Providing education to loved ones and caregivers on the signs and symptoms of malnutrition can help with early identification, and provide an opportunity for intervention. Caregivers and family members should look for changes in eating habits, weight loss, loose clothing, new dental problems, and weakness (with or without falls). Keeping track of medications will be critical for the home care clinician, as many can cause GI distress, affect appetite, and alter the absorption of nutrients (Mayo Clinic Staff, 2017).


There are multiple interventions that can promote caregiver and family involvement and decrease the incidence of malnutrition in community-dwelling older adults. One way is to provide healthy snacks throughout the day that can provide nutrients and calories. Older adults often feel better when they graze through the day and forego large meals, which may be difficult to digest. Other methods include enhancing restricted diets through the use of lemon and herbs, and varying food textures and colors for visual appeal. Fortifying dishes by adding chopped nuts, egg whites, cheese, and use whole milk to provide nutrient-rich servings with extra protein and calories can help with caloric intake. Seek professional assistance to address oral pain and poor dentition, and consult with a speech and language therapist to assist with swallowing and choking concerns. Consult the patient's primary provider for weight loss and concerns regarding medications that may be influencing appetite. Discuss the need for and use of potential supplements that can provide additional nutrients. Support and encourage daily exercise that can strengthen muscles and bones and promote a healthy appetite.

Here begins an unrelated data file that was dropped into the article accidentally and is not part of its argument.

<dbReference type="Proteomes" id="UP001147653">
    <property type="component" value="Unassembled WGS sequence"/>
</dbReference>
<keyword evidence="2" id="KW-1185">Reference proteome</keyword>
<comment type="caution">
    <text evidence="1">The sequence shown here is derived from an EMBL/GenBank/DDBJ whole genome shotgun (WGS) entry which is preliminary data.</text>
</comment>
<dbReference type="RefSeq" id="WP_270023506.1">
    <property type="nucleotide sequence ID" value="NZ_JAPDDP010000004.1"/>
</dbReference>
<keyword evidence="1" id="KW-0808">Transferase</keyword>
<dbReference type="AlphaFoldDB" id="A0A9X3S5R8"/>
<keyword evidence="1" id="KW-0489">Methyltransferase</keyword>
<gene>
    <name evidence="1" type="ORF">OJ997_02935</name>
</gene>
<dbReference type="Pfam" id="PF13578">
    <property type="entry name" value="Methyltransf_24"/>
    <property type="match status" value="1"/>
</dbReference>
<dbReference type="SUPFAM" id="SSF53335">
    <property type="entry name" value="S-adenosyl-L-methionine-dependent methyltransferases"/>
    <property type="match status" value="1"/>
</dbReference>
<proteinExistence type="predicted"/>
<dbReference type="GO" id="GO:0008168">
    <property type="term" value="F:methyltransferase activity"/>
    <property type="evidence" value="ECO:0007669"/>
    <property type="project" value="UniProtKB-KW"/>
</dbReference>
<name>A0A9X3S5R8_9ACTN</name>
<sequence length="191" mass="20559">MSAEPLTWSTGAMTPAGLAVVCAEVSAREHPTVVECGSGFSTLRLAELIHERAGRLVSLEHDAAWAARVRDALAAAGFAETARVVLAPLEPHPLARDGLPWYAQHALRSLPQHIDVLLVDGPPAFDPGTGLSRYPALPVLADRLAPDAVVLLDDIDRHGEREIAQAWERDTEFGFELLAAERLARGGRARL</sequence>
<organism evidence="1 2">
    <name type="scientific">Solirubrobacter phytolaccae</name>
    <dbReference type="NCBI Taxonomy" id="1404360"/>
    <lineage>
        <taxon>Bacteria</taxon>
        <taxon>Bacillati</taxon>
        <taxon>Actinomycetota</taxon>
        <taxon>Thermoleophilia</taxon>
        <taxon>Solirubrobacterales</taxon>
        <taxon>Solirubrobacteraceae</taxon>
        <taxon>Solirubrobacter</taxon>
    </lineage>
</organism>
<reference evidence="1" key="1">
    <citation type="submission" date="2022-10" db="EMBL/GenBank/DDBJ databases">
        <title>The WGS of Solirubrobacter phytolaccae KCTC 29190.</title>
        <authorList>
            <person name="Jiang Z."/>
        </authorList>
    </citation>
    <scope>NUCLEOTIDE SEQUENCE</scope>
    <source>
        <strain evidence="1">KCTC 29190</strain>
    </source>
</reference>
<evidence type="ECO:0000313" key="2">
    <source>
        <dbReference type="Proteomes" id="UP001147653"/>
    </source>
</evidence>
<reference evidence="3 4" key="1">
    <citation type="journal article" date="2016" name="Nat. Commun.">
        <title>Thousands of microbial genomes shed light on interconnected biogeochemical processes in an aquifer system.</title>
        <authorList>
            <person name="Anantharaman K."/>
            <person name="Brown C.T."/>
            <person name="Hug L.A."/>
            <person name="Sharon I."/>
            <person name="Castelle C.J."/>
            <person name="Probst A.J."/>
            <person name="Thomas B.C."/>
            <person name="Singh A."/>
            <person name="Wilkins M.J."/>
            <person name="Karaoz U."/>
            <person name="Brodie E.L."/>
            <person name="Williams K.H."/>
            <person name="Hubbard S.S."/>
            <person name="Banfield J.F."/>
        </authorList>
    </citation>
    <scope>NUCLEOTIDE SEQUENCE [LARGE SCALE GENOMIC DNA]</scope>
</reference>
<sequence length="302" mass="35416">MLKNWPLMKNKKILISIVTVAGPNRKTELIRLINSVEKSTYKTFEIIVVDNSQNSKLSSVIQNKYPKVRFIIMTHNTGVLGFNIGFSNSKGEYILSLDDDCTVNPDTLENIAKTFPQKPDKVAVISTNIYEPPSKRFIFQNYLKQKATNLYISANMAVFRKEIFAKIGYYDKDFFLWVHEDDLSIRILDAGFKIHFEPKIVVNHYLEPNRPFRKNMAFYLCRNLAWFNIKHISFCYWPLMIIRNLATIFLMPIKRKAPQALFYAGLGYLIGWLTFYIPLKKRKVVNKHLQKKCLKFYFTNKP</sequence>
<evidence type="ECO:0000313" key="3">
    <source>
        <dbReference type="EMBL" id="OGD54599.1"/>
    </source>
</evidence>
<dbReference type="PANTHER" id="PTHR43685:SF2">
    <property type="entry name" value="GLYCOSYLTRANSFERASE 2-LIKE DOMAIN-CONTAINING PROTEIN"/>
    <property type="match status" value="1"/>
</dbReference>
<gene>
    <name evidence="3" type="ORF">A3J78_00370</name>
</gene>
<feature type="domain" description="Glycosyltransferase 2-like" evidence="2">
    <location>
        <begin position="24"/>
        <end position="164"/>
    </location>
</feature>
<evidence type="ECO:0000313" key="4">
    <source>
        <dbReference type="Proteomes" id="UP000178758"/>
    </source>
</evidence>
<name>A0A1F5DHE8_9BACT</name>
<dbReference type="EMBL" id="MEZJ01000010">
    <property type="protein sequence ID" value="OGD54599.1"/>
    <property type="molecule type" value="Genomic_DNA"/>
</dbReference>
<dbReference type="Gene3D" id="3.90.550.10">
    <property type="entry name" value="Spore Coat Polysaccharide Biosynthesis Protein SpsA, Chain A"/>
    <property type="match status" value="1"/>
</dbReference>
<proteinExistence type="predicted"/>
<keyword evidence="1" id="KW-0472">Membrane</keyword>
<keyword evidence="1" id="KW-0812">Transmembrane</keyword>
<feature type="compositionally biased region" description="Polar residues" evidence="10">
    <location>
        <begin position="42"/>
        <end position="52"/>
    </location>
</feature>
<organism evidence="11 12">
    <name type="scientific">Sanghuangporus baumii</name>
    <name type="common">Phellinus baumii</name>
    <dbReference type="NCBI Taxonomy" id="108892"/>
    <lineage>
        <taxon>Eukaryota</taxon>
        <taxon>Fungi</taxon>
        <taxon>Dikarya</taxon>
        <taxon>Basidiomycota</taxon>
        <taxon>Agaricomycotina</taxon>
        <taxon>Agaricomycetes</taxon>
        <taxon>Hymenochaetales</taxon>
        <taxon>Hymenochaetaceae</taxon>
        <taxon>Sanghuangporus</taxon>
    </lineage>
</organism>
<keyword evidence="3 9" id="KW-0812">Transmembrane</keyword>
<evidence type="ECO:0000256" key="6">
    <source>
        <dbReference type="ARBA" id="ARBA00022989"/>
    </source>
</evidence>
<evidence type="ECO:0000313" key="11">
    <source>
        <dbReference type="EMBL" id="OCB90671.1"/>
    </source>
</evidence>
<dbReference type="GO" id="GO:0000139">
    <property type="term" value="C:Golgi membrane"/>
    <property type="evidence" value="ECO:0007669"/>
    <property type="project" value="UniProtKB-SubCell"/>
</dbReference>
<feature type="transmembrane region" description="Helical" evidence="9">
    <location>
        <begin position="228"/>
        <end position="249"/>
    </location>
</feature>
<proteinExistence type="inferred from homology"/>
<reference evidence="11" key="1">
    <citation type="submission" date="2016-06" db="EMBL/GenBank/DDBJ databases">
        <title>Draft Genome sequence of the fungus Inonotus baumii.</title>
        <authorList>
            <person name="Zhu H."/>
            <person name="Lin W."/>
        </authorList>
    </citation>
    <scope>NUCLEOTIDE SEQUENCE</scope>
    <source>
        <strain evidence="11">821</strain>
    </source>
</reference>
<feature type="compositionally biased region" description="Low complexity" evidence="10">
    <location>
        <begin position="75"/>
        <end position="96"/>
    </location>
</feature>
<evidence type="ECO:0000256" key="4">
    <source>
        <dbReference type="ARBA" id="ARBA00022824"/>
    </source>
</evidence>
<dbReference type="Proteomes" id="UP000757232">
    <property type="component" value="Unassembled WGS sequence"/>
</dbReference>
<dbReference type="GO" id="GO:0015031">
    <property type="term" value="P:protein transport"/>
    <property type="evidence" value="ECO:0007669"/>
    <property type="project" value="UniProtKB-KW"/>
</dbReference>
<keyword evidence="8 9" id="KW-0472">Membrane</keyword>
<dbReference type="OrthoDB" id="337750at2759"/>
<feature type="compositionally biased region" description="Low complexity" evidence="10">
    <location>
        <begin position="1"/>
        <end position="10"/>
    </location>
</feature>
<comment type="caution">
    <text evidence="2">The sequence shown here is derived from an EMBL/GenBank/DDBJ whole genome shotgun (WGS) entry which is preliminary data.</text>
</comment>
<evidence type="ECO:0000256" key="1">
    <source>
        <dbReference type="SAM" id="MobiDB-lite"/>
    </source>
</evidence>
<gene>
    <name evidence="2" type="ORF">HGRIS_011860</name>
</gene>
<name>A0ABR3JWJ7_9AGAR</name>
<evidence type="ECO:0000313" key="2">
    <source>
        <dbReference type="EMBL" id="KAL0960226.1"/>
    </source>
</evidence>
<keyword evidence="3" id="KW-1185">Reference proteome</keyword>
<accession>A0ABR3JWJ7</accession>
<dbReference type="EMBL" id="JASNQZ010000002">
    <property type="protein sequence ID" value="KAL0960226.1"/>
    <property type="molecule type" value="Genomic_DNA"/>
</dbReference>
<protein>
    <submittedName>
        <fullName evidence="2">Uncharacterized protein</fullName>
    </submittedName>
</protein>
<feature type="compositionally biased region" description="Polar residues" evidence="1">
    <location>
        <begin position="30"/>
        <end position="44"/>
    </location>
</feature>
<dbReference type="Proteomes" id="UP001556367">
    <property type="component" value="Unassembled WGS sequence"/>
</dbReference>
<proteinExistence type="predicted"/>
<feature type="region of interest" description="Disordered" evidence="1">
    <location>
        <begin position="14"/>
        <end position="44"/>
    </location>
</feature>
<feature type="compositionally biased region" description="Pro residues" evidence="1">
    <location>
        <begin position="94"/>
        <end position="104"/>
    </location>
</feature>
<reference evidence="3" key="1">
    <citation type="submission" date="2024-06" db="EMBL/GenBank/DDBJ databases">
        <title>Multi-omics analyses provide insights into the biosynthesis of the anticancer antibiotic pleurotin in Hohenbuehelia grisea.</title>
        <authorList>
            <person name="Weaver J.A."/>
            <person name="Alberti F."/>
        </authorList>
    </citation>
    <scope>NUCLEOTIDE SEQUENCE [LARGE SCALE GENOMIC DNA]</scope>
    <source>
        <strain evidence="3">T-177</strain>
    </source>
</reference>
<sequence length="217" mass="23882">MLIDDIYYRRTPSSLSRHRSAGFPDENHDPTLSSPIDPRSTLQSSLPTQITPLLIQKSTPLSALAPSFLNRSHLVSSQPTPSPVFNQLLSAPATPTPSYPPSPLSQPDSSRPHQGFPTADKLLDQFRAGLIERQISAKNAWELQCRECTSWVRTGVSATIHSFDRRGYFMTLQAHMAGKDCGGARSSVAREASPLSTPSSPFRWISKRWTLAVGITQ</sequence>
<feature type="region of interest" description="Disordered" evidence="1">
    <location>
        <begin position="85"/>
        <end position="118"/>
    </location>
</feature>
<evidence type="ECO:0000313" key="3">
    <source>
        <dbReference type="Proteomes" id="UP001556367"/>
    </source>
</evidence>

Home healthcare clinicians need to educate caregivers and families on a balanced diet and adequate hydration. Older adults should be encouraged to drink five to eight glasses of water or other fluids daily, unless restricted by their physician for medical reasons. Emphasize that patients may not feel thirsty, but should drink fluids despite the lack of thirst to promote digestion and kidney function. Clinicians can assist caregivers, patients, and families in locating Meals on Wheels or senior nutrition programs in their community (AGS, 2018). Local Area on Aging can identify programs that offer nutritional support for older adults. Finally, visit or be available during meal times, join the individual and make the dining experience a social and pleasurable event that will promote appetite, oral intake, and feelings of satisfaction and well-being.




American Geriatrics Society. (2018, January). Nutrition basic facts & information. In Health in Aging A to Z. Retrieved from[Context Link]


Mayo Clinic Staff. (2017, November 16). Senior health: How to prevent and detect malnutrition. In Healthy Lifestyles Caregivers. Retrieved from[Context Link]